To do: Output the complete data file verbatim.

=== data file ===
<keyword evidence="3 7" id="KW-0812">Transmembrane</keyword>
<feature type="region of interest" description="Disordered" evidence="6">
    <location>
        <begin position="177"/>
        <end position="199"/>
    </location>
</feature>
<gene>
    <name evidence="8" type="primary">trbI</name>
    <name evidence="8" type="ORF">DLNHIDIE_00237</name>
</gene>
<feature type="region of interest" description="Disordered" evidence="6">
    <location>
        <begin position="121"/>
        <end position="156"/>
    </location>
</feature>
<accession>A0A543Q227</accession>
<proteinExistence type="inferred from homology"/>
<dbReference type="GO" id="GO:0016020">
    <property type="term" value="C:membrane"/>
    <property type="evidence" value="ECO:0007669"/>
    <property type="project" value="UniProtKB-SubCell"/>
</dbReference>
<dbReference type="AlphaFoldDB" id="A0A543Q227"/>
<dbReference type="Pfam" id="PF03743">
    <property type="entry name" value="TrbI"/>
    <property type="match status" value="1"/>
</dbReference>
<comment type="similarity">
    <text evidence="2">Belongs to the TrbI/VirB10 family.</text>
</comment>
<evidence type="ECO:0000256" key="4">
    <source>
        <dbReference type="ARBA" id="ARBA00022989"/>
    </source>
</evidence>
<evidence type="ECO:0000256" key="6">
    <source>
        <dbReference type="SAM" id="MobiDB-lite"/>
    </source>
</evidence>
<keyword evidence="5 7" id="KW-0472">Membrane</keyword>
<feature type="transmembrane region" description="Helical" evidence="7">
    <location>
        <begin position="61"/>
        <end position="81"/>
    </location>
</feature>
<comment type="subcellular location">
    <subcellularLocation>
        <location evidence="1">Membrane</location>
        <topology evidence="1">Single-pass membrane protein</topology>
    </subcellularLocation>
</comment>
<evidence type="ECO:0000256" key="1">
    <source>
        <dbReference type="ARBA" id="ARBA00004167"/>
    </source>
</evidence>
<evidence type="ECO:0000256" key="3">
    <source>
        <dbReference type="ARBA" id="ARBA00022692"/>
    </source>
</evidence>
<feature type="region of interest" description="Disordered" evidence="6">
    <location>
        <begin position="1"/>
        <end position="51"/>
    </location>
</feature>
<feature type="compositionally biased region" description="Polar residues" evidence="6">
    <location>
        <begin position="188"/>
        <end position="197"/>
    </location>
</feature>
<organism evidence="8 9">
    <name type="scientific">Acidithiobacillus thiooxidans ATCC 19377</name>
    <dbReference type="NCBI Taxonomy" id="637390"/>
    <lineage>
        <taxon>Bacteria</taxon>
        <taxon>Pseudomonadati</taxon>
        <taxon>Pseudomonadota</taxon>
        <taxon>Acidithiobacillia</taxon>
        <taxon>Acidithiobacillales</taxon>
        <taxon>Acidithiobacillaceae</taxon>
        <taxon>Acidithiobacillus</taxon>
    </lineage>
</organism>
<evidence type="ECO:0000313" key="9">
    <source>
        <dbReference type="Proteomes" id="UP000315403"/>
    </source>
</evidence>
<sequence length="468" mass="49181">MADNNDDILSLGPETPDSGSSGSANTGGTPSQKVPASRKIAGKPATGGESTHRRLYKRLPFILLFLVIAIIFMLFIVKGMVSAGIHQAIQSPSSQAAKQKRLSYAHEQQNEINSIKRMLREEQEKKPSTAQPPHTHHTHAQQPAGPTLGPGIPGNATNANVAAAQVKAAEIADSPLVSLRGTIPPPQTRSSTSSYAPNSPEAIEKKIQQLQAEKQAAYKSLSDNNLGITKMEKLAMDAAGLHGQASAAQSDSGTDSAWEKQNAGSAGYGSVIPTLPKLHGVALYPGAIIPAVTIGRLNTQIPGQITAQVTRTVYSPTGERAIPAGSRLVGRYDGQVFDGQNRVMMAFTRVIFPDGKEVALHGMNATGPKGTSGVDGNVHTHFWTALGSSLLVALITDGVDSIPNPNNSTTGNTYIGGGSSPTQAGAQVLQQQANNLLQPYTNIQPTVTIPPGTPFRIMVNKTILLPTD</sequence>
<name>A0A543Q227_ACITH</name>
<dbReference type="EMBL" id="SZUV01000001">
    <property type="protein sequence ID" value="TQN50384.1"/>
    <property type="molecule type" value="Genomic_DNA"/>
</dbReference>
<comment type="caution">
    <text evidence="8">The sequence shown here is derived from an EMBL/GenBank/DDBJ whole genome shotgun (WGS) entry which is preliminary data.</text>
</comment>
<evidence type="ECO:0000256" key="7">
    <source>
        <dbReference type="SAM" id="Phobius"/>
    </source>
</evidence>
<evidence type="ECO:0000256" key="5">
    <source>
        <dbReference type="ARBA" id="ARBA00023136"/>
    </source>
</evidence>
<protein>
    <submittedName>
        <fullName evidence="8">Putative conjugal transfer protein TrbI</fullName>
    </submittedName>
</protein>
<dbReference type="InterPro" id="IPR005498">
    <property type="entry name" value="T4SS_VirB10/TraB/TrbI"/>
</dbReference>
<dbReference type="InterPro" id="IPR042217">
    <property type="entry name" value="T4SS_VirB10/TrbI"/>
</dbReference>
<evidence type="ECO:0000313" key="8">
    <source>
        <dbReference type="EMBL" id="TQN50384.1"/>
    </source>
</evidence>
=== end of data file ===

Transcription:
<keyword evidence="3 7" id="KW-0812">Transmembrane</keyword>
<feature type="region of interest" description="Disordered" evidence="6">
    <location>
        <begin position="177"/>
        <end position="199"/>
    </location>
</feature>
<gene>
    <name evidence="8" type="primary">trbI</name>
    <name evidence="8" type="ORF">DLNHIDIE_00237</name>
</gene>
<feature type="region of interest" description="Disordered" evidence="6">
    <location>
        <begin position="121"/>
        <end position="156"/>
    </location>
</feature>
<accession>A0A543Q227</accession>
<proteinExistence type="inferred from homology"/>
<dbReference type="GO" id="GO:0016020">
    <property type="term" value="C:membrane"/>
    <property type="evidence" value="ECO:0007669"/>
    <property type="project" value="UniProtKB-SubCell"/>
</dbReference>
<dbReference type="AlphaFoldDB" id="A0A543Q227"/>
<dbReference type="Pfam" id="PF03743">
    <property type="entry name" value="TrbI"/>
    <property type="match status" value="1"/>
</dbReference>
<comment type="similarity">
    <text evidence="2">Belongs to the TrbI/VirB10 family.</text>
</comment>
<evidence type="ECO:0000256" key="4">
    <source>
        <dbReference type="ARBA" id="ARBA00022989"/>
    </source>
</evidence>
<evidence type="ECO:0000256" key="6">
    <source>
        <dbReference type="SAM" id="MobiDB-lite"/>
    </source>
</evidence>
<keyword evidence="5 7" id="KW-0472">Membrane</keyword>
<feature type="transmembrane region" description="Helical" evidence="7">
    <location>
        <begin position="61"/>
        <end position="81"/>
    </location>
</feature>
<comment type="subcellular location">
    <subcellularLocation>
        <location evidence="1">Membrane</location>
        <topology evidence="1">Single-pass membrane protein</topology>
    </subcellularLocation>
</comment>
<evidence type="ECO:0000256" key="1">
    <source>
        <dbReference type="ARBA" id="ARBA00004167"/>
    </source>
</evidence>
<evidence type="ECO:0000256" key="3">
    <source>
        <dbReference type="ARBA" id="ARBA00022692"/>
    </source>
</evidence>
<feature type="region of interest" description="Disordered" evidence="6">
    <location>
        <begin position="1"/>
        <end position="51"/>
    </location>
</feature>
<feature type="compositionally biased region" description="Polar residues" evidence="6">
    <location>
        <begin position="188"/>
        <end position="197"/>
    </location>
</feature>
<organism evidence="8 9">
    <name type="scientific">Acidithiobacillus thiooxidans ATCC 19377</name>
    <dbReference type="NCBI Taxonomy" id="637390"/>
    <lineage>
        <taxon>Bacteria</taxon>
        <taxon>Pseudomonadati</taxon>
        <taxon>Pseudomonadota</taxon>
        <taxon>Acidithiobacillia</taxon>
        <taxon>Acidithiobacillales</taxon>
        <taxon>Acidithiobacillaceae</taxon>
        <taxon>Acidithiobacillus</taxon>
    </lineage>
</organism>
<evidence type="ECO:0000313" key="9">
    <source>
        <dbReference type="Proteomes" id="UP000315403"/>
    </source>
</evidence>
<sequence length="468" mass="49181">MADNNDDILSLGPETPDSGSSGSANTGGTPSQKVPASRKIAGKPATGGESTHRRLYKRLPFILLFLVIAIIFMLFIVKGMVSAGIHQAIQSPSSQAAKQKRLSYAHEQQNEINSIKRMLREEQEKKPSTAQPPHTHHTHAQQPAGPTLGPGIPGNATNANVAAAQVKAAEIADSPLVSLRGTIPPPQTRSSTSSYAPNSPEAIEKKIQQLQAEKQAAYKSLSDNNLGITKMEKLAMDAAGLHGQASAAQSDSGTDSAWEKQNAGSAGYGSVIPTLPKLHGVALYPGAIIPAVTIGRLNTQIPGQITAQVTRTVYSPTGERAIPAGSRLVGRYDGQVFDGQNRVMMAFTRVIFPDGKEVALHGMNATGPKGTSGVDGNVHTHFWTALGSSLLVALITDGVDSIPNPNNSTTGNTYIGGGSSPTQAGAQVLQQQANNLLQPYTNIQPTVTIPPGTPFRIMVNKTILLPTD</sequence>
<name>A0A543Q227_ACITH</name>
<dbReference type="EMBL" id="SZUV01000001">
    <property type="protein sequence ID" value="TQN50384.1"/>
    <property type="molecule type" value="Genomic_DNA"/>
</dbReference>
<comment type="caution">
    <text evidence="8">The sequence shown here is derived from an EMBL/GenBank/DDBJ whole genome shotgun (WGS) entry which is preliminary data.</text>
</comment>
<evidence type="ECO:0000256" key="7">
    <source>
        <dbReference type="SAM" id="Phobius"/>
    </source>
</evidence>
<evidence type="ECO:0000256" key="5">
    <source>
        <dbReference type="ARBA" id="ARBA00023136"/>
    </source>
</evidence>
<protein>
    <submittedName>
        <fullName evidence="8">Putative conjugal transfer protein TrbI</fullName>
    </submittedName>
</protein>
<dbReference type="InterPro" id="IPR005498">
    <property type="entry name" value="T4SS_VirB10/TraB/TrbI"/>
</dbReference>
<dbReference type="InterPro" id="IPR042217">
    <property type="entry name" value="T4SS_VirB10/TrbI"/>
</dbReference>
<evidence type="ECO:0000313" key="8">
    <source>
        <dbReference type="EMBL" id="TQN50384.1"/>
    </source>
</evidence>